This past February, Tom Cade, a legendary conservationist, lifelong falconer, and founder of the Peregrine Fund, died. Early in my life, Tom was an inspiration, and later, a friend. I had the great pleasure of interviewing him in November 2015 when he visited Ithaca, New York, for a few days. He was 87 at the time. Our conversation was wide-ranging. He reminisced about his childhood and long fascination with birds of prey; his early Peregrine Falcon studies in Alaska in the 1950s; the historic Peregrine Falcon conference that he and biologists from around the world attended at the University of Wisconsin, Madison, when the extent of the peregrine’s devastating decline first became known; and the massive Peregrine Falcon captive-breeding and reintroduction effort he launched at Cornell University. I covered some of this information in the remembrance of Tom that I wrote for Audubon, but after revisitng my interview with him for that piece, I thought it was worth sharing with the world—not just because it’s important to document Tom’s life and work, but also because it gives a glimpse into the lighthearted and jovial man that many of us knew so well.
Before listening, though, a quick note: At one point in the interview, Tom mentions that non-indigenous peregrine subspecies were released in the eastern United States. For those who need a quick review, three Peregrine subspecies have been formally recognized in North America: the Arctic or “Tundra” Peregrine (Falco peregrinus tundrius)—the smaller, paler race that nests across northern Alaska, Canada, and Greenland and winters in Latin America; the Peale’s Falcon (Falco peregrinus pealei)—the largest, darkest, and most heavily marked race that nests along the coast and islands of the Pacific Northwest from Washington State up through British Columbia and Alaska; and the Americanor “Anatum” Peregrine (Falco peregrinus anatum)—which is midway between the two in terms of size, darkness, and markings and nests in the interior and coasts of North America. Most raptor biologists will tell you there was also a fourth race of North American peregrine that was never formally described—the “Eastern Anatum,” which was larger than the western race and nested in the vast area from the Mississippi River to the East Coast. By 1965, this subspecies had already become extinct, a victim of DDT contamination. Because there was no remnant indigenous peregrine population remaining in the eastern United States, Tom released a variety of peregrine subspecies there, including “Western Anatums,” Peale’s Falcons, “Tundra” Peregrines, and a small number of non-North American peregrines. Only native “Anatums” were released in other parts of North America.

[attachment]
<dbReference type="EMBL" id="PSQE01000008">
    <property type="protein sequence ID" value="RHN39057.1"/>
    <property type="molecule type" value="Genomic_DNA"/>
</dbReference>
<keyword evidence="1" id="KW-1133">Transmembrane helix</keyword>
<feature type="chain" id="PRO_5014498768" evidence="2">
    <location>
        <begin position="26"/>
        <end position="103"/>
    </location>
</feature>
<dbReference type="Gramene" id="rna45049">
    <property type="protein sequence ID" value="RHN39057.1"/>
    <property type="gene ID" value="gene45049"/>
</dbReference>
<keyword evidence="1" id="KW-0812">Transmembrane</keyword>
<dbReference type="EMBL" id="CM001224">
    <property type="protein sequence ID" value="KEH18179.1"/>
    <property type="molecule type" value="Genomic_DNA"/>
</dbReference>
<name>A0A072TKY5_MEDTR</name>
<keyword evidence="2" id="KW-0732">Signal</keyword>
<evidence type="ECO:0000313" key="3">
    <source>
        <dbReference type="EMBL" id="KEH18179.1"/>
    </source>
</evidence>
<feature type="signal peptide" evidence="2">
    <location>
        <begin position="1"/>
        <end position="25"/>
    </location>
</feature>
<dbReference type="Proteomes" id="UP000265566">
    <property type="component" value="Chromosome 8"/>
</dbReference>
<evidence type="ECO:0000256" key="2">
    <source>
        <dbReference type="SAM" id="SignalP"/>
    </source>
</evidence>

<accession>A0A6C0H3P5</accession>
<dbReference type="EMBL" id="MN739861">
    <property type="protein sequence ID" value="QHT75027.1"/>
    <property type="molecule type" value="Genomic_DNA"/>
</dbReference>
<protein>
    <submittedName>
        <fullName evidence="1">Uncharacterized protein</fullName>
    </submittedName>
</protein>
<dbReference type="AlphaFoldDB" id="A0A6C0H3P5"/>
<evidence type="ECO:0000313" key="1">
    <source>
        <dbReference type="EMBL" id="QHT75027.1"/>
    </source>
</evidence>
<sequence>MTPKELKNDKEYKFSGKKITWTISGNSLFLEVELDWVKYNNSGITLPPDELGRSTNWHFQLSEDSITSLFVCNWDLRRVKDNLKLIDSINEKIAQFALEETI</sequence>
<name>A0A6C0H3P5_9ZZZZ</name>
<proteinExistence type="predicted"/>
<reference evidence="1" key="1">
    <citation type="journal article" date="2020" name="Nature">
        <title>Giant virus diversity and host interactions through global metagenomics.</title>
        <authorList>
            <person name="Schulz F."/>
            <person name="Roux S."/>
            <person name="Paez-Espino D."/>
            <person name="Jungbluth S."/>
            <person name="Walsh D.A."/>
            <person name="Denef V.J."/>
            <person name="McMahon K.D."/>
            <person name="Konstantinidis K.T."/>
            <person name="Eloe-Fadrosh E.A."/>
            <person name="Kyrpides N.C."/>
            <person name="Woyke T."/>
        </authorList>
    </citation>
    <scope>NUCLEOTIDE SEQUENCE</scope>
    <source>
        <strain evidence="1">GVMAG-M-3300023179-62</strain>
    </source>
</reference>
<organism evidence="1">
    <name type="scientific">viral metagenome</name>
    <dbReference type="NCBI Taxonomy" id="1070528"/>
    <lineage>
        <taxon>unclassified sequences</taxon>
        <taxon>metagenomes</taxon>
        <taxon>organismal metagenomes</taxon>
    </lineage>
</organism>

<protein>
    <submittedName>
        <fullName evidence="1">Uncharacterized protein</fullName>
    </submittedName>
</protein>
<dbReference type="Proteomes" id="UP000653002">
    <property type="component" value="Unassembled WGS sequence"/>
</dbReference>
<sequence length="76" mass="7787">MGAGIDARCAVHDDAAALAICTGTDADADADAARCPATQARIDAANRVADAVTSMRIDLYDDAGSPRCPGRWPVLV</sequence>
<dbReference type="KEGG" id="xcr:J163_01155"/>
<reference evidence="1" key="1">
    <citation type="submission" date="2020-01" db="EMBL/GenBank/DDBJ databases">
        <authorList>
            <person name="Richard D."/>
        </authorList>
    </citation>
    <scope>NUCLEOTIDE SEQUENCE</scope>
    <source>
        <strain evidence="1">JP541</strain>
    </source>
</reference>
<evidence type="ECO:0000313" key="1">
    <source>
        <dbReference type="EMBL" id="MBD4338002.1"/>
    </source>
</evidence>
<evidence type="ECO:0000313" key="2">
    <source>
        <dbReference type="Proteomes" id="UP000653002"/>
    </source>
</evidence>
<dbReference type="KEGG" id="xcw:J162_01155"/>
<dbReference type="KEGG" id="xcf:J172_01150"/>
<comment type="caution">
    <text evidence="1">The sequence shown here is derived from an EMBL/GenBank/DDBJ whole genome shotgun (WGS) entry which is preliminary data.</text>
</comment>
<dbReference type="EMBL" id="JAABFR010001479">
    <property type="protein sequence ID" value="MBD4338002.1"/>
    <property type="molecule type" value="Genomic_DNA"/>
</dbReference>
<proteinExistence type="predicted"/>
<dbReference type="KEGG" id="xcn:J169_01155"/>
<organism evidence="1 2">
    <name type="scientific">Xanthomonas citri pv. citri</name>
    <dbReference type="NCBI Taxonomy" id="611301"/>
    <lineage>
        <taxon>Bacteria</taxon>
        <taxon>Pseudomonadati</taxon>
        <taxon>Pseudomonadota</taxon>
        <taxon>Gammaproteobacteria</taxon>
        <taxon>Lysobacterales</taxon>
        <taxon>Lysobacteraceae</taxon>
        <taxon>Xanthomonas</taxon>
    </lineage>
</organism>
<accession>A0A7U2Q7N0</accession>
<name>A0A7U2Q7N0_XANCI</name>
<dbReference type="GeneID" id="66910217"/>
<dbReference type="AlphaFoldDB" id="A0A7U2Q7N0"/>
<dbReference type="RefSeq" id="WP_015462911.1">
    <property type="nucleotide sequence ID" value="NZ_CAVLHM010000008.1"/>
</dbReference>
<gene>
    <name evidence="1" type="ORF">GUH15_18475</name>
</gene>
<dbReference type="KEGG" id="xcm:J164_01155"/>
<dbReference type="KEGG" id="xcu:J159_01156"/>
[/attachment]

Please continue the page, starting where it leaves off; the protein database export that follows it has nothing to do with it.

Tim Gallagher is a writer based in Freeville, New York, and the author of Falcon Fever, The Grail Bird, Imperial Dreams, and three other books.